- Let's imagine that one of the core geographies is the Philippines . Using a map you notice that the two closest data centers are Hong Kong and Singapore .
- Now you have to determine which of those data centers provides the best upload performance. Now there’s the tough part. There are so many factors that lie in between a data center and an end-user.
- Let's assume that the Philippines is a country with lots of important customers. Some basic research indicates that the closest Azure data centers are our Hong Kong and Singapore data centers .
You need to test end-users as realistically as possible. Identify some customers to perform some tests.
The challenge is that different users may be using different Internet providers, so you end up comparing apples and oranges. You also need to separate upload and download speeds and measuring them seprately. How big are the files being uploaded on average? Is the upload mechanism using multithreaded techniques, breaking up a large files into several smaller uploads to be uploaded in parallel?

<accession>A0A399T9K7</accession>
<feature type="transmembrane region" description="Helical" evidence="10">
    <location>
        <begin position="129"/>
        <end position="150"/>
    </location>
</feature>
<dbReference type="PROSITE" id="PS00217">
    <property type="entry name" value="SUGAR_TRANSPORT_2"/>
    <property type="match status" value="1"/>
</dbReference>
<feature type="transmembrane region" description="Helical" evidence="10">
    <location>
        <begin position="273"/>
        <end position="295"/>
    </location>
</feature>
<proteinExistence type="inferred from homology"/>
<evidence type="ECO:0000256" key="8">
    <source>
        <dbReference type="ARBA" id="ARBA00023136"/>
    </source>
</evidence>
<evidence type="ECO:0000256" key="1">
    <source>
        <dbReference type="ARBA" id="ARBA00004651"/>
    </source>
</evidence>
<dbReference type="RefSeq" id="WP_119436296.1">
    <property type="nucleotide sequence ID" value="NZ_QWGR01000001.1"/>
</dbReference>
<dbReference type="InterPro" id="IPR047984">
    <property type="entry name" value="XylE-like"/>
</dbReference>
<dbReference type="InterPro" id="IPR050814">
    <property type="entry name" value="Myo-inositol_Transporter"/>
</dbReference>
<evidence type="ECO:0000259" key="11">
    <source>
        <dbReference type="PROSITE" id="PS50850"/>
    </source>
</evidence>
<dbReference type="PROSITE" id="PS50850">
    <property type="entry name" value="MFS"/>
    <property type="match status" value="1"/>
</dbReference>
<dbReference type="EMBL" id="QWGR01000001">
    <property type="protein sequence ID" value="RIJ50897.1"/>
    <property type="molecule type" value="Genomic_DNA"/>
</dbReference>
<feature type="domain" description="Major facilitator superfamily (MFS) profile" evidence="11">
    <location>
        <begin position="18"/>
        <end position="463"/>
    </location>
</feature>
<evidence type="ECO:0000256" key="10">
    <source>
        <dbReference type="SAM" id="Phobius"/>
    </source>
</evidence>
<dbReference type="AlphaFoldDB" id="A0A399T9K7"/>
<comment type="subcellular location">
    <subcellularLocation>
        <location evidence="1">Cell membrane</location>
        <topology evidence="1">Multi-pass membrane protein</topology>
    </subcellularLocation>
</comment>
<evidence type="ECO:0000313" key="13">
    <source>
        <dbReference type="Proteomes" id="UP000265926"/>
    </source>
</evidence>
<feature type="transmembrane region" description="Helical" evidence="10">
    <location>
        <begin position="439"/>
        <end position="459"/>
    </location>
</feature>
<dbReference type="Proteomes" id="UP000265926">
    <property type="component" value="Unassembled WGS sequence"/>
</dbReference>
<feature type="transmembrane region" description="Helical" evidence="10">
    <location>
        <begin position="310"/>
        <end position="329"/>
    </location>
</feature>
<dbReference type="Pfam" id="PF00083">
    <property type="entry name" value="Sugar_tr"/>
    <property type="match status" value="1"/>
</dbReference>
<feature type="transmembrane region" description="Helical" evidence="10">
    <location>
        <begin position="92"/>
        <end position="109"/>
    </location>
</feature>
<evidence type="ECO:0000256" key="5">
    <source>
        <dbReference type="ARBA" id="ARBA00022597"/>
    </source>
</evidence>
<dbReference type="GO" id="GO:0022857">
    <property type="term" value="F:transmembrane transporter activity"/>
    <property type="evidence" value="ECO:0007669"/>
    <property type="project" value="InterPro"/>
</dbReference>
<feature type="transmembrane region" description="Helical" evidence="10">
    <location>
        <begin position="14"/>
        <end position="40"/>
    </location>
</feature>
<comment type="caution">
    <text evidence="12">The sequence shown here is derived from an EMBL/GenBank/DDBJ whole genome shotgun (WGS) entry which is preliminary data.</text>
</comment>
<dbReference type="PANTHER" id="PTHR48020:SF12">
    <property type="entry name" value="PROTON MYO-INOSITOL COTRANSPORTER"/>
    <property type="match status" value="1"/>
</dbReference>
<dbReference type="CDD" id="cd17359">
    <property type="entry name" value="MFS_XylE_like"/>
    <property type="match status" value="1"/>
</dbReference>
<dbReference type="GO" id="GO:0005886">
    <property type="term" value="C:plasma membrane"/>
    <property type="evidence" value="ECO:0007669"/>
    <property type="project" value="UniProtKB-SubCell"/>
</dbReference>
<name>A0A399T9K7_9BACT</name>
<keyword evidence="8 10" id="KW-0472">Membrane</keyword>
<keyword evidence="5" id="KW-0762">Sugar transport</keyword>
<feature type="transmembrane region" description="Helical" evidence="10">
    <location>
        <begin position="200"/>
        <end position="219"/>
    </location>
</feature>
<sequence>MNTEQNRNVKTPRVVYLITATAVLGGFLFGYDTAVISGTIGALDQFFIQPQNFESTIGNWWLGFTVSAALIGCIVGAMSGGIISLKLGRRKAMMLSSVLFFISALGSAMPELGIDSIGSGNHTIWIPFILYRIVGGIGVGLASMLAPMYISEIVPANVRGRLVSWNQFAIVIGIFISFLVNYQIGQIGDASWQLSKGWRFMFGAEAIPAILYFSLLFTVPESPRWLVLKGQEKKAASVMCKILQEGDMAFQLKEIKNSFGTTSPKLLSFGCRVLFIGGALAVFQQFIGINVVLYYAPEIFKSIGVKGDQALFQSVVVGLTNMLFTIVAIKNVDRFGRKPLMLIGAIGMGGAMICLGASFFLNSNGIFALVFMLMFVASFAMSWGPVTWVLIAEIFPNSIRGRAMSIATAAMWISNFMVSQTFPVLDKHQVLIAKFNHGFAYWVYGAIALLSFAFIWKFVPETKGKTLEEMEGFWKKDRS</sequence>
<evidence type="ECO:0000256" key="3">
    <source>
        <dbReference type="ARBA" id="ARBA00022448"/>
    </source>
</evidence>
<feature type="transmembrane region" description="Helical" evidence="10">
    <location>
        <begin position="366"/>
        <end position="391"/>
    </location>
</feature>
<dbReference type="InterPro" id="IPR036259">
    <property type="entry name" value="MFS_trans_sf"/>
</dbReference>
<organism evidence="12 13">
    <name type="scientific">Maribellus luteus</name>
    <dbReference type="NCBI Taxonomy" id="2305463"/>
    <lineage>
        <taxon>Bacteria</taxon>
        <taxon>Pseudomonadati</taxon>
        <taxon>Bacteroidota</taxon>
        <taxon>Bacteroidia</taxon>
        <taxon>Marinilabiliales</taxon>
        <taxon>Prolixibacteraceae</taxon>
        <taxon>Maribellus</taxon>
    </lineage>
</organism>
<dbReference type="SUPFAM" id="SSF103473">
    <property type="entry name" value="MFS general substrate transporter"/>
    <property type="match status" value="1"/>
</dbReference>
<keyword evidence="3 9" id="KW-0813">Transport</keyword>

Because the performance of Internet providers varies greatly, you can't just can't choose one user from a country to make conclusions.
You will need to research which Internet providers are the most commonly used in the country you are optimizing for.
You might select the top three Internet providers for the Philippines and then find customers who used as Internet providers. They are the ones you should perform the test with.
Wikipedia lists the Internet providers and major countries here:
http://en.wikipedia.org/wiki/List_of_cable_Internet_providers. For the Philippines specifically you can see this link and see that provides some useful information:
The top three cable providers for Internet connectivity in the Philippines are: